Like the real life Andrea Yates, Jane Nelson decides that she has had enough of being a mother to her children and chooses to drown them in the family home while her husband is at work. Unlike Yates, she is not entirely successful and one of her toddler twins, a daughter, manages to survive the experience of being held underwater in the kitchen sink until her mother thought she was dead.
When the jury reaches probably the only conclusion that anyone could reasonably expect from them, Tom Nelson is left alone to struggle with the emotions of losing his only son, and his wife, and must deal with his daughter’s slow recovery. Some men finding themselves in Tom’s position might have turned to religion to help them through such a personal crisis; Tom sarcastically rejected religion and turned to the bottle instead. And that was before he even found out just how bad things would get for him when prosecutors decided to charge him with child endangerment for not having recognized that his wife’s mental condition made her a threat to the safety of their children.
Initially skeptical of the defensive strategy devised by his lawyer - that Jane’s inability to fully bond with or to nurture her children is a trait passed to her from one generation of her family to the next, a fact no one could expect him to have been aware of - Tom is reluctant to even listen to the clairvoyant brought in to research Jane’s family tree. But as evidence mounts that Mariah is truly connecting with Jane’s key ancestors, and Tom learns more and more about the woman he still loves, what happened in his kitchen starts to make some kind of sense to him despite the fact that he still feels tremendous guilt for not having saved his children from the ordeal they suffered.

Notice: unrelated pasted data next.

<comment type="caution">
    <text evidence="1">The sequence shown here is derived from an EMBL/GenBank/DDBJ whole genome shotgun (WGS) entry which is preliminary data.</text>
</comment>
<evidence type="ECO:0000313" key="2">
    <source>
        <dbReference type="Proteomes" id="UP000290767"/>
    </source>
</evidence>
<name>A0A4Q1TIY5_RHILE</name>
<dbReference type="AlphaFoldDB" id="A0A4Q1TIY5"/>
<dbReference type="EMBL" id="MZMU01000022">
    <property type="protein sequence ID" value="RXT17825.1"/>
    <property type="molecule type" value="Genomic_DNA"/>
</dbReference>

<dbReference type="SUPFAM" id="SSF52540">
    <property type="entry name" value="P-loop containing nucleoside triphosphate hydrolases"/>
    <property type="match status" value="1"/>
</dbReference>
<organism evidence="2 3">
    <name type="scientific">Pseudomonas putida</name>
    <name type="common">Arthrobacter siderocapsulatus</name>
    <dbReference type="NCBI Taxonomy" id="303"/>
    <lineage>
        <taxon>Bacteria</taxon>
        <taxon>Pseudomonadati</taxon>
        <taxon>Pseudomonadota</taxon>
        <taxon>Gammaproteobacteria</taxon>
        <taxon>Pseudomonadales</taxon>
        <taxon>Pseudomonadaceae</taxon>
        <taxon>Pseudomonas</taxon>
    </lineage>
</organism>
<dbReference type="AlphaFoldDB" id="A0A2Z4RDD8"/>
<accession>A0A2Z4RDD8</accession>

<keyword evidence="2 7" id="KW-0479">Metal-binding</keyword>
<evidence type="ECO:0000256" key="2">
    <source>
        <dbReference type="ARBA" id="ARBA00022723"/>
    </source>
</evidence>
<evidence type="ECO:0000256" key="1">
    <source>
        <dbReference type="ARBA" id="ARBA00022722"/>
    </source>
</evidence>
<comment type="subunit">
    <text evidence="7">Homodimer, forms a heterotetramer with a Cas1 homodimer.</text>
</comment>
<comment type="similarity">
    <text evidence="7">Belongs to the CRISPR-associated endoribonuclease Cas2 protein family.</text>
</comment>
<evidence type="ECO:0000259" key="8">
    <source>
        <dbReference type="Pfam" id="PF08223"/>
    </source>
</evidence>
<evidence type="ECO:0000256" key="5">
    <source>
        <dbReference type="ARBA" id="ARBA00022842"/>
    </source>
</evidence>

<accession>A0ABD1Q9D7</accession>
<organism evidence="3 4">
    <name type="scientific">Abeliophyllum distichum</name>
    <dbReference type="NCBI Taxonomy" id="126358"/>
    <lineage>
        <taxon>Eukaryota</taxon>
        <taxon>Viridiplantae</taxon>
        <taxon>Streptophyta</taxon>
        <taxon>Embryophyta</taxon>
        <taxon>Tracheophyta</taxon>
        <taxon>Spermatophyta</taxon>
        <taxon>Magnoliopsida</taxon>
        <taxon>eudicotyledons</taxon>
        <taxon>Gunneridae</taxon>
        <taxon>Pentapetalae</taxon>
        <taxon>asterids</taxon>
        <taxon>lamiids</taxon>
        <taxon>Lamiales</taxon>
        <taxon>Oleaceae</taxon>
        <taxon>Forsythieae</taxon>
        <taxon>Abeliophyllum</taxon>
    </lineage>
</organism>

Now it is only a question of what the jury will think of his lawyer’s theory. Will Tom spend the next few years in jail rather than with the little girl that needs him so badly in her life? Will his knowledge of Jane’s background allow him to shake the self-imposed guilt that he feels about his failure to recognize her mental state? How will his daughter cope with the knowledge that her mother killed her brother and tried to kill her?
Karen Harrington’s story of one woman who reached her breaking point is a thought provoking look at the influence, both good and bad, that past generations can have on the present. The theory that a combination of genetics and little or no nurturing from their own parents can explain why some women lack the maternal instinct to protect their children, and even have the ability to destroy those children themselves, while other women will gladly give their own lives to protect their own, is not a new one. But Harrington presents her case in Janeology in such a convincing and entertaining fashion that the theory will make those who read this book wonder a bit the next time the headlines are filled with a story about yet another mother killing her children. And we all know that, sadly, there will be a next time.
Rated at: 4.0